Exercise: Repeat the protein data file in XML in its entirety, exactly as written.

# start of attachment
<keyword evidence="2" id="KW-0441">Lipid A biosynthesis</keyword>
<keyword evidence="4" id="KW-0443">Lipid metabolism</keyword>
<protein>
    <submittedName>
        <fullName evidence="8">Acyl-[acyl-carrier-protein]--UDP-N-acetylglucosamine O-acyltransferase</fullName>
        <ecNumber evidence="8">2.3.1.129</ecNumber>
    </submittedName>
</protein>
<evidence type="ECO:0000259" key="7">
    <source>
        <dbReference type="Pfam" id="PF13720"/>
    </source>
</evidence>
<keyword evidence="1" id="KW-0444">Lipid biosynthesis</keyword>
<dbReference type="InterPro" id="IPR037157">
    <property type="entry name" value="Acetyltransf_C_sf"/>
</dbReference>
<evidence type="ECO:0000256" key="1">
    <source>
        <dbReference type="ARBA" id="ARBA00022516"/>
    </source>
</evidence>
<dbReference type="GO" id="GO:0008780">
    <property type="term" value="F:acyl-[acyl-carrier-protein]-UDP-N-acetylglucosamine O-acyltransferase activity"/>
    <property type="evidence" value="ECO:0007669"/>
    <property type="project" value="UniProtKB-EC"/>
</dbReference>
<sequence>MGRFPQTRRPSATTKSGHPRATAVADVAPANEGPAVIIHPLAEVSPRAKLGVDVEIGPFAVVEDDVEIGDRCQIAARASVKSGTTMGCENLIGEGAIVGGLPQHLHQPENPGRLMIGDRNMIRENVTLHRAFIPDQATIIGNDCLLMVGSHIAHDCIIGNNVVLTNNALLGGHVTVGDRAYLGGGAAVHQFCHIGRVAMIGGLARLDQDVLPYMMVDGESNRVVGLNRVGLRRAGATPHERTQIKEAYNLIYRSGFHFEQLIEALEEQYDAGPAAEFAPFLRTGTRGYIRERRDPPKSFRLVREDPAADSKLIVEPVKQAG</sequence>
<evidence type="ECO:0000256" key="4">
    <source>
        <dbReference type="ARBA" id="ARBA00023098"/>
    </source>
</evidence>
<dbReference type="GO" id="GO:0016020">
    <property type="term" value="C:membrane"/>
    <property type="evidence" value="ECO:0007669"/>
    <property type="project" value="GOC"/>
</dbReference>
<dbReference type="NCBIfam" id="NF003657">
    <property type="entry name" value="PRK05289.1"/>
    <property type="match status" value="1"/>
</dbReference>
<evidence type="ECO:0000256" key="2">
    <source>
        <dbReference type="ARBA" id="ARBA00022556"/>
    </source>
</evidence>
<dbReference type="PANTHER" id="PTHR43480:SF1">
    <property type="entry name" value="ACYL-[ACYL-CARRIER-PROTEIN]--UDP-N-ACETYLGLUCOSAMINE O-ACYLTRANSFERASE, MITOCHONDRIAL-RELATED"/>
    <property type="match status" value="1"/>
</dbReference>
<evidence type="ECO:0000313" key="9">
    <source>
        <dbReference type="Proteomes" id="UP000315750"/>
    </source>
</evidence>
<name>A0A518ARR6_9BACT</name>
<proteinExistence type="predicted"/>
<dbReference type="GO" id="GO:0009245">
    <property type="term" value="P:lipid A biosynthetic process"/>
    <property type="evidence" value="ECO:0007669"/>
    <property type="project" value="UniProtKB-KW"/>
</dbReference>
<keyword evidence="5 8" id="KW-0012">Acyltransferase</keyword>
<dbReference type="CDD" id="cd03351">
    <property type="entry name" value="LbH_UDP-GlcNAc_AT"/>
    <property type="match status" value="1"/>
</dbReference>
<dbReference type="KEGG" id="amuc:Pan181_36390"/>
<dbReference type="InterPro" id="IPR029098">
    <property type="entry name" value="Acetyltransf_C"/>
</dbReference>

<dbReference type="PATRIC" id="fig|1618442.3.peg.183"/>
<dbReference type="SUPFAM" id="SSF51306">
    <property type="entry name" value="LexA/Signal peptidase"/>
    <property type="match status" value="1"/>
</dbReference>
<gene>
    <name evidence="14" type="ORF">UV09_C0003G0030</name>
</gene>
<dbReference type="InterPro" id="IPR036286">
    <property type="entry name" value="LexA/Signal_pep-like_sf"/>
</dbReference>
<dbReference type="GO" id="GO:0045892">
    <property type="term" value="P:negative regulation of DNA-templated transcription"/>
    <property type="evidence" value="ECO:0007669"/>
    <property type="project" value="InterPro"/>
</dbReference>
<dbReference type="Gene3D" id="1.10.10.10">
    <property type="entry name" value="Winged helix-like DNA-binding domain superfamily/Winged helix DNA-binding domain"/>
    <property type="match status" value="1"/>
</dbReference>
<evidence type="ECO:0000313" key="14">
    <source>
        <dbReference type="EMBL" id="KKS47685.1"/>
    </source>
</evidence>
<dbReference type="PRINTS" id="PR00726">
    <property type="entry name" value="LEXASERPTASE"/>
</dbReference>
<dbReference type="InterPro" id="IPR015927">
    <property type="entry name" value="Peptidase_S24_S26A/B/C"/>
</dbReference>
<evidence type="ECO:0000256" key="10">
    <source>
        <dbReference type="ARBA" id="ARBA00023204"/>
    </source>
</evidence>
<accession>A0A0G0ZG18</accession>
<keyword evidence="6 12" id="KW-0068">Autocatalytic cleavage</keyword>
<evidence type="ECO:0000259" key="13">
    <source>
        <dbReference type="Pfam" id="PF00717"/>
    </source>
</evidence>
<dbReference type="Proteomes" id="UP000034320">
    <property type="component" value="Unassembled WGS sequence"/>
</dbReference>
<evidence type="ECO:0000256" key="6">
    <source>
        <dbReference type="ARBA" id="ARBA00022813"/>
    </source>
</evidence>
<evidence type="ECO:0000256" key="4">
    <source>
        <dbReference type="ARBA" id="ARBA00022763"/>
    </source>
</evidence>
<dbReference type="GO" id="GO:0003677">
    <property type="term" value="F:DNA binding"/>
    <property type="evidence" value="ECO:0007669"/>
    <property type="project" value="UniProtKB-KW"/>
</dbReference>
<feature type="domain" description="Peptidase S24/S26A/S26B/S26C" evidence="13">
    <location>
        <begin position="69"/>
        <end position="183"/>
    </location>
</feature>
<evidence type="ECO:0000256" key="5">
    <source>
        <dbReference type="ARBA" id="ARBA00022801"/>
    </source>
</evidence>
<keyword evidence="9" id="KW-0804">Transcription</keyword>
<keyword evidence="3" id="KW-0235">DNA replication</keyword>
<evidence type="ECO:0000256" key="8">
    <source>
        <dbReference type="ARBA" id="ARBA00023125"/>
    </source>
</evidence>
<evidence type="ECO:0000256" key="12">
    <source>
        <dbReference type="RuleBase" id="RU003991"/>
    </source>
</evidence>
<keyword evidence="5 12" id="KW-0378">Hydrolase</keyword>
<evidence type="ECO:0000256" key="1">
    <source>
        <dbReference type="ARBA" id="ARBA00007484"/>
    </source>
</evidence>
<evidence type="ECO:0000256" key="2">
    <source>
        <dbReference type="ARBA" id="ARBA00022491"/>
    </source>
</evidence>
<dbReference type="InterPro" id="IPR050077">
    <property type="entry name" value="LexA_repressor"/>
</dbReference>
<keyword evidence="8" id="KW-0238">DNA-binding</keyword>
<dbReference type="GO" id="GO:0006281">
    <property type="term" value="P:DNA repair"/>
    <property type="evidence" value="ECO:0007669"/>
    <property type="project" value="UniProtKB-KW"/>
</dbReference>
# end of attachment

<keyword evidence="2" id="KW-0441">Lipid A biosynthesis</keyword>
<keyword evidence="4" id="KW-0443">Lipid metabolism</keyword>
<protein>
    <submittedName>
        <fullName evidence="8">Acyl-[acyl-carrier-protein]--UDP-N-acetylglucosamine O-acyltransferase</fullName>
        <ecNumber evidence="8">2.3.1.129</ecNumber>
    </submittedName>
</protein>
<evidence type="ECO:0000259" key="7">
    <source>
        <dbReference type="Pfam" id="PF13720"/>
    </source>
</evidence>
<keyword evidence="1" id="KW-0444">Lipid biosynthesis</keyword>
<dbReference type="InterPro" id="IPR037157">
    <property type="entry name" value="Acetyltransf_C_sf"/>
</dbReference>
<evidence type="ECO:0000256" key="1">
    <source>
        <dbReference type="ARBA" id="ARBA00022516"/>
    </source>
</evidence>
<dbReference type="GO" id="GO:0008780">
    <property type="term" value="F:acyl-[acyl-carrier-protein]-UDP-N-acetylglucosamine O-acyltransferase activity"/>
    <property type="evidence" value="ECO:0007669"/>
    <property type="project" value="UniProtKB-EC"/>
</dbReference>
<sequence>MGRFPQTRRPSATTKSGHPRATAVADVAPANEGPAVIIHPLAEVSPRAKLGVDVEIGPFAVVEDDVEIGDRCQIAARASVKSGTTMGCENLIGEGAIVGGLPQHLHQPENPGRLMIGDRNMIRENVTLHRAFIPDQATIIGNDCLLMVGSHIAHDCIIGNNVVLTNNALLGGHVTVGDRAYLGGGAAVHQFCHIGRVAMIGGLARLDQDVLPYMMVDGESNRVVGLNRVGLRRAGATPHERTQIKEAYNLIYRSGFHFEQLIEALEEQYDAGPAAEFAPFLRTGTRGYIRERRDPPKSFRLVREDPAADSKLIVEPVKQAG</sequence>
<evidence type="ECO:0000256" key="4">
    <source>
        <dbReference type="ARBA" id="ARBA00023098"/>
    </source>
</evidence>
<dbReference type="GO" id="GO:0016020">
    <property type="term" value="C:membrane"/>
    <property type="evidence" value="ECO:0007669"/>
    <property type="project" value="GOC"/>
</dbReference>
<dbReference type="NCBIfam" id="NF003657">
    <property type="entry name" value="PRK05289.1"/>
    <property type="match status" value="1"/>
</dbReference>
<evidence type="ECO:0000256" key="2">
    <source>
        <dbReference type="ARBA" id="ARBA00022556"/>
    </source>
</evidence>
<dbReference type="PANTHER" id="PTHR43480:SF1">
    <property type="entry name" value="ACYL-[ACYL-CARRIER-PROTEIN]--UDP-N-ACETYLGLUCOSAMINE O-ACYLTRANSFERASE, MITOCHONDRIAL-RELATED"/>
    <property type="match status" value="1"/>
</dbReference>
<evidence type="ECO:0000313" key="9">
    <source>
        <dbReference type="Proteomes" id="UP000315750"/>
    </source>
</evidence>
<name>A0A518ARR6_9BACT</name>
<proteinExistence type="predicted"/>
<dbReference type="GO" id="GO:0009245">
    <property type="term" value="P:lipid A biosynthetic process"/>
    <property type="evidence" value="ECO:0007669"/>
    <property type="project" value="UniProtKB-KW"/>
</dbReference>
<keyword evidence="5 8" id="KW-0012">Acyltransferase</keyword>
<dbReference type="CDD" id="cd03351">
    <property type="entry name" value="LbH_UDP-GlcNAc_AT"/>
    <property type="match status" value="1"/>
</dbReference>
<dbReference type="KEGG" id="amuc:Pan181_36390"/>
<dbReference type="InterPro" id="IPR029098">
    <property type="entry name" value="Acetyltransf_C"/>
</dbReference>

<dbReference type="PATRIC" id="fig|1618442.3.peg.183"/>
<dbReference type="SUPFAM" id="SSF51306">
    <property type="entry name" value="LexA/Signal peptidase"/>
    <property type="match status" value="1"/>
</dbReference>
<gene>
    <name evidence="14" type="ORF">UV09_C0003G0030</name>
</gene>
<dbReference type="InterPro" id="IPR036286">
    <property type="entry name" value="LexA/Signal_pep-like_sf"/>
</dbReference>
<dbReference type="GO" id="GO:0045892">
    <property type="term" value="P:negative regulation of DNA-templated transcription"/>
    <property type="evidence" value="ECO:0007669"/>
    <property type="project" value="InterPro"/>
</dbReference>
<dbReference type="Gene3D" id="1.10.10.10">
    <property type="entry name" value="Winged helix-like DNA-binding domain superfamily/Winged helix DNA-binding domain"/>
    <property type="match status" value="1"/>
</dbReference>
<evidence type="ECO:0000313" key="14">
    <source>
        <dbReference type="EMBL" id="KKS47685.1"/>
    </source>
</evidence>
<dbReference type="PRINTS" id="PR00726">
    <property type="entry name" value="LEXASERPTASE"/>
</dbReference>
<dbReference type="InterPro" id="IPR015927">
    <property type="entry name" value="Peptidase_S24_S26A/B/C"/>
</dbReference>
<evidence type="ECO:0000256" key="10">
    <source>
        <dbReference type="ARBA" id="ARBA00023204"/>
    </source>
</evidence>
<accession>A0A0G0ZG18</accession>
<keyword evidence="6 12" id="KW-0068">Autocatalytic cleavage</keyword>
<evidence type="ECO:0000259" key="13">
    <source>
        <dbReference type="Pfam" id="PF00717"/>
    </source>
</evidence>
<dbReference type="Proteomes" id="UP000034320">
    <property type="component" value="Unassembled WGS sequence"/>
</dbReference>
<evidence type="ECO:0000256" key="6">
    <source>
        <dbReference type="ARBA" id="ARBA00022813"/>
    </source>
</evidence>
<evidence type="ECO:0000256" key="4">
    <source>
        <dbReference type="ARBA" id="ARBA00022763"/>
    </source>
</evidence>
<dbReference type="GO" id="GO:0003677">
    <property type="term" value="F:DNA binding"/>
    <property type="evidence" value="ECO:0007669"/>
    <property type="project" value="UniProtKB-KW"/>
</dbReference>
<feature type="domain" description="Peptidase S24/S26A/S26B/S26C" evidence="13">
    <location>
        <begin position="69"/>
        <end position="183"/>
    </location>
</feature>
<evidence type="ECO:0000256" key="5">
    <source>
        <dbReference type="ARBA" id="ARBA00022801"/>
    </source>
</evidence>
<keyword evidence="9" id="KW-0804">Transcription</keyword>
<keyword evidence="3" id="KW-0235">DNA replication</keyword>
<evidence type="ECO:0000256" key="8">
    <source>
        <dbReference type="ARBA" id="ARBA00023125"/>
    </source>
</evidence>
<evidence type="ECO:0000256" key="12">
    <source>
        <dbReference type="RuleBase" id="RU003991"/>
    </source>
</evidence>
<keyword evidence="5 12" id="KW-0378">Hydrolase</keyword>
<evidence type="ECO:0000256" key="1">
    <source>
        <dbReference type="ARBA" id="ARBA00007484"/>
    </source>
</evidence>
<evidence type="ECO:0000256" key="2">
    <source>
        <dbReference type="ARBA" id="ARBA00022491"/>
    </source>
</evidence>
<dbReference type="InterPro" id="IPR050077">
    <property type="entry name" value="LexA_repressor"/>
</dbReference>
<keyword evidence="8" id="KW-0238">DNA-binding</keyword>
<dbReference type="GO" id="GO:0006281">
    <property type="term" value="P:DNA repair"/>
    <property type="evidence" value="ECO:0007669"/>
    <property type="project" value="UniProtKB-KW"/>
</dbReference>